Tonight over dinner, a friend and I happened upon, in the course of our converstion, the subject of Jesus, and how people today picture him in his personality. I often find myself sitting in a lecture or sermon or casual conversation about religious topics and since I live in the Bible Belt, and go to a Christian school, Jesus comes up a lot, and often he seems to be portrayed in a less-than-holistic way. People tend to focus on the more plesant character traits that he exhibited, while ignoring the more concerting ones (maybe that’s why we know so little of him!). Everyone knows that Jesus told his followers to consider the lillies of the field, and how they neither spin nor toil, and yet God clothes them. Everyone knows that he died for us, and in nearly his last breath called out to God to forgive even his merciless murderers. Such a thin, silky portrait of the Christ distorts his character much more than it illuminates our understanding of him.Though it may not seem at all apparent at first, I think that a widespread failure to understand beauty plays a big part in this obscured portrait of the Son of God.
When thinking about beauty, an important distinction needs to be made between two categories: Aesthetic beauty and Conceptual beauty. The first category of beauty can roughly be characterized by instances of visible beauty – objects or events that are appealing to the eye such as sunstes, thunderstorms, kittens, paintings by the great artists, beautiful people, architecturally excellect buildings, etc. Strongly related to this form of beauty would be general states of pleasure. Visible beauty is percieved through the senses and gives us pleasure and in any culture that centers on pleasure (ours, the greeks, etc.) we wiil strive for pleasure in every sense roughly equally.
The second category, which I have termed Conceptual beauty, includes other, invisible instances of beauty. Things in this category, though beautiful in a way, are not normally termed “beautiful” today. A better ascription might be “wonderful”. Things that are conceptually beautiful might be totally invisible, such as the astounding symmetry and complexity of mathematics, or the beauty of a kind deed. In this category we also find events that don’t fit in the first category – that is, they aren’t appealing to the eye, and in fact may be utterly abhorrent to the eye – but are beautiful or wonderful on a deeper level that eludes our bodily vision. For example, one would look at the crumbling wall of berlin (assuming one understands the history of the wall and the role it played in the ruin of so many lives) as a wonderful, even beautiful thing. One might, similarly, watch the birth of a child as an instance of beauty more profound and substantial than anything Monet ever produced, even tough it is a terribly painful ordeal involving tearing and ripping of flesh, spilling of blood and other fluids, and often hours of screaming.
This distinction makes all the difference when we think of Jesus. Especially when we go to picture him. During the renaissance people began painting pictures of Jesus as a very beautuful man – an aesthetically beautiful man. I’m not totally committed to Jesus being either attractive or ugly. I don’t really care either way. But I think we miss something when we relegate the excellence and greatness of Jesus to physical beauty. And this is exactly what art has done with him up until Mel Gibson’s movie The Passion. Jesus has ceased to be pictured as a mutilated propitiation for our sins, hanging nude, nailed to a tree, and has been pictured as a serene contemplative, his golden locks flowing gently in the Gallilean breeze, faintly luminescent in the warm glow of an autumn sun as he stands quietly gazing over the rolling fields of Judea.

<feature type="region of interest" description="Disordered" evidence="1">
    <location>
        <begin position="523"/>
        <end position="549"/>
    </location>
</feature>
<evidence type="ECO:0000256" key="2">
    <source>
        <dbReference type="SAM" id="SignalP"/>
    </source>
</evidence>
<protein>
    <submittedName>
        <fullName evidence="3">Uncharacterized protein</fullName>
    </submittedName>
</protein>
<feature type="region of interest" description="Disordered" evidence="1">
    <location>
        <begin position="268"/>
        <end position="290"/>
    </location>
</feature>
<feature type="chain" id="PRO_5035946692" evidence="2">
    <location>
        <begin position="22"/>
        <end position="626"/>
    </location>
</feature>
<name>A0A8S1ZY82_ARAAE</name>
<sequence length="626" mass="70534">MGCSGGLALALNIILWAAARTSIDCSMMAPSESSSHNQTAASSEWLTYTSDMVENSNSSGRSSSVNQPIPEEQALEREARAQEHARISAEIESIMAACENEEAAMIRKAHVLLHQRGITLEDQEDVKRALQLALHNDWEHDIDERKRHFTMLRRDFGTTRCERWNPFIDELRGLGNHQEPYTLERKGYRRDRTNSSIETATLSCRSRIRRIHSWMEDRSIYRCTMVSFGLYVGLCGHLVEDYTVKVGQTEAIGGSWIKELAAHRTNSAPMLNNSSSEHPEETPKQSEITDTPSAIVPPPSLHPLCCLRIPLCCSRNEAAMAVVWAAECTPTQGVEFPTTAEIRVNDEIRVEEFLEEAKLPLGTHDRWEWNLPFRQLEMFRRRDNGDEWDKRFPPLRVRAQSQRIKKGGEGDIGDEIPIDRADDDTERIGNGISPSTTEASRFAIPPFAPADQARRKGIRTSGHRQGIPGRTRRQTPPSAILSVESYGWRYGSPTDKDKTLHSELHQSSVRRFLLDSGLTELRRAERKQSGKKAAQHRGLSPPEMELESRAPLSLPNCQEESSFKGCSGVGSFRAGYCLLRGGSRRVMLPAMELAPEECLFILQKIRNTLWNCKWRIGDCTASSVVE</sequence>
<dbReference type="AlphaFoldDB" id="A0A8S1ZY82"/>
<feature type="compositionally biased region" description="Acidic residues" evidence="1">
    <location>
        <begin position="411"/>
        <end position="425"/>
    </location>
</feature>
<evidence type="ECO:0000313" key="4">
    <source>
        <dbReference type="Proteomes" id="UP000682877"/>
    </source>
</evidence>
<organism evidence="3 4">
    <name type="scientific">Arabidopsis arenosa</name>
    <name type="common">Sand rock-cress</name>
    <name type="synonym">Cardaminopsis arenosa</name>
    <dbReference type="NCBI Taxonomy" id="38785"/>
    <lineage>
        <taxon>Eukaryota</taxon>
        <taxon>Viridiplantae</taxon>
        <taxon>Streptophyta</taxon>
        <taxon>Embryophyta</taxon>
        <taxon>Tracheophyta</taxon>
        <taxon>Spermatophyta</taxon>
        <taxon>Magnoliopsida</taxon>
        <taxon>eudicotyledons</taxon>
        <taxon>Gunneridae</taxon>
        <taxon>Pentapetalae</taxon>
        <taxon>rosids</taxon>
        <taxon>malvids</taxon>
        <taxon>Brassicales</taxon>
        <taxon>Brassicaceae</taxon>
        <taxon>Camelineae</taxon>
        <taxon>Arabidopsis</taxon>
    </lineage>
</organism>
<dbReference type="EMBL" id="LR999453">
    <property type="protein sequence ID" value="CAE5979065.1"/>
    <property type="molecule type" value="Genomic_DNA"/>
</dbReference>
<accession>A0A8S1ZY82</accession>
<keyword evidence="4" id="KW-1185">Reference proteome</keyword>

You would have vomited if you had been at the cross that day.
Now artists are doing what they can. There is great pressure in art to produce aesthetically appealing work, and also a great current in the soul of men who are truly awake to speak of (in words or other art) great things. And what is greater than Jesus and his work for us? So artists are often merely working within the limits of their trade, and we can’t totally fault them for that. But something is lost in translation when we try to show Jesus greatness, which flows much deeper than our eyes can see, by merely making him beautiful. Not only are we unable to recreate such beauty in aesthetics, but in order to even try the first thing we would have to do is make Jesus look at least better than the average person. And that certainly includes wiping away the blood, putting some clothes on him, and hiding the fact that the defining moment of his life was an aesthetic nightmare.
I mentioned the connection between aesthetics and other sorts of pleasure. Once we make Jesus the paradigm of aesthetic excellenc, our foot is already in the door to make him pleasant in every other way. “If beauty is all about good feelings, and Jesus was the most wonderful person, he must have certainly also been pleasant” (notice how the line of thought starts with beauty, and then jumps from beauty to wonder without realizing that the shift was made?). We end up with a Christ that looks like a GQ model but can’t even save us from boredom, much less our hell-begging guilt before his Father.
The remedy for this vacuous view of Christ is to understand what his beauty was all about – and what his cross’ beauty was about. The cross’s beauty was not aesthetic, but conceptual. It was not beautiful to look on, but wonderful because it undid death, because it is a mockery of hell for all who carry it, and the hammer that shatters the throne of Satan. Once these categories are clear in our mind we will be prepared to think lucidly on our calling to bear this cross that is a symbol not of ornate beauty or serinity, but a sign of shame in this world and death to ourselves.